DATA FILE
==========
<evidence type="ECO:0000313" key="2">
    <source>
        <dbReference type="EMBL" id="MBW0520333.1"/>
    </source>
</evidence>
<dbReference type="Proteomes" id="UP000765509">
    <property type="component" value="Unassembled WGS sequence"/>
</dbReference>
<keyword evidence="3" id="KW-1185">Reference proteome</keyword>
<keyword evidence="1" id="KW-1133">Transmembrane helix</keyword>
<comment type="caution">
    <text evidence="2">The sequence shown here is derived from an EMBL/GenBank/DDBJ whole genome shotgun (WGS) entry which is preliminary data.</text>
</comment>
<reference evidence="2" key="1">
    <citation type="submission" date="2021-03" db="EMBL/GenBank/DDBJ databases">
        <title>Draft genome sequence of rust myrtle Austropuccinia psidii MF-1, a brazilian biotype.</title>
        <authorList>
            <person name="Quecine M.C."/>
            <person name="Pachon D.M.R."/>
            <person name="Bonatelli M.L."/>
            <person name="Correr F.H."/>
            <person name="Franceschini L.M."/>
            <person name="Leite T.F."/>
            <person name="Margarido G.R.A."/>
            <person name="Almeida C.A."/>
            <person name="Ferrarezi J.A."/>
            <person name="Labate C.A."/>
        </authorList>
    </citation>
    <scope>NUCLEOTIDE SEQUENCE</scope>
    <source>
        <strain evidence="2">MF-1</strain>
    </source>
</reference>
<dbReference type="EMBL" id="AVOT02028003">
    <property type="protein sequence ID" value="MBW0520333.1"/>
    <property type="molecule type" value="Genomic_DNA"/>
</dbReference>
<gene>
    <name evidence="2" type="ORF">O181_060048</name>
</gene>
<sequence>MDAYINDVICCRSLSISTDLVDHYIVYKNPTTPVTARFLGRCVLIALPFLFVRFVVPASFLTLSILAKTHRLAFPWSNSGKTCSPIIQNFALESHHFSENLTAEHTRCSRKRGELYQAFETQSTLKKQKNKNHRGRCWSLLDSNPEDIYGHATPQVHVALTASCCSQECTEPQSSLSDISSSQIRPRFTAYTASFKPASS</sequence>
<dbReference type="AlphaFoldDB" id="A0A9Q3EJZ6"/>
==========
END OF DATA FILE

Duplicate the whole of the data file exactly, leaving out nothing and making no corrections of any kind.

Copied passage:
<evidence type="ECO:0000313" key="2">
    <source>
        <dbReference type="EMBL" id="MBW0520333.1"/>
    </source>
</evidence>
<dbReference type="Proteomes" id="UP000765509">
    <property type="component" value="Unassembled WGS sequence"/>
</dbReference>
<keyword evidence="3" id="KW-1185">Reference proteome</keyword>
<keyword evidence="1" id="KW-1133">Transmembrane helix</keyword>
<comment type="caution">
    <text evidence="2">The sequence shown here is derived from an EMBL/GenBank/DDBJ whole genome shotgun (WGS) entry which is preliminary data.</text>
</comment>
<reference evidence="2" key="1">
    <citation type="submission" date="2021-03" db="EMBL/GenBank/DDBJ databases">
        <title>Draft genome sequence of rust myrtle Austropuccinia psidii MF-1, a brazilian biotype.</title>
        <authorList>
            <person name="Quecine M.C."/>
            <person name="Pachon D.M.R."/>
            <person name="Bonatelli M.L."/>
            <person name="Correr F.H."/>
            <person name="Franceschini L.M."/>
            <person name="Leite T.F."/>
            <person name="Margarido G.R.A."/>
            <person name="Almeida C.A."/>
            <person name="Ferrarezi J.A."/>
            <person name="Labate C.A."/>
        </authorList>
    </citation>
    <scope>NUCLEOTIDE SEQUENCE</scope>
    <source>
        <strain evidence="2">MF-1</strain>
    </source>
</reference>
<dbReference type="EMBL" id="AVOT02028003">
    <property type="protein sequence ID" value="MBW0520333.1"/>
    <property type="molecule type" value="Genomic_DNA"/>
</dbReference>
<gene>
    <name evidence="2" type="ORF">O181_060048</name>
</gene>
<sequence>MDAYINDVICCRSLSISTDLVDHYIVYKNPTTPVTARFLGRCVLIALPFLFVRFVVPASFLTLSILAKTHRLAFPWSNSGKTCSPIIQNFALESHHFSENLTAEHTRCSRKRGELYQAFETQSTLKKQKNKNHRGRCWSLLDSNPEDIYGHATPQVHVALTASCCSQECTEPQSSLSDISSSQIRPRFTAYTASFKPASS</sequence>
<dbReference type="AlphaFoldDB" id="A0A9Q3EJZ6"/>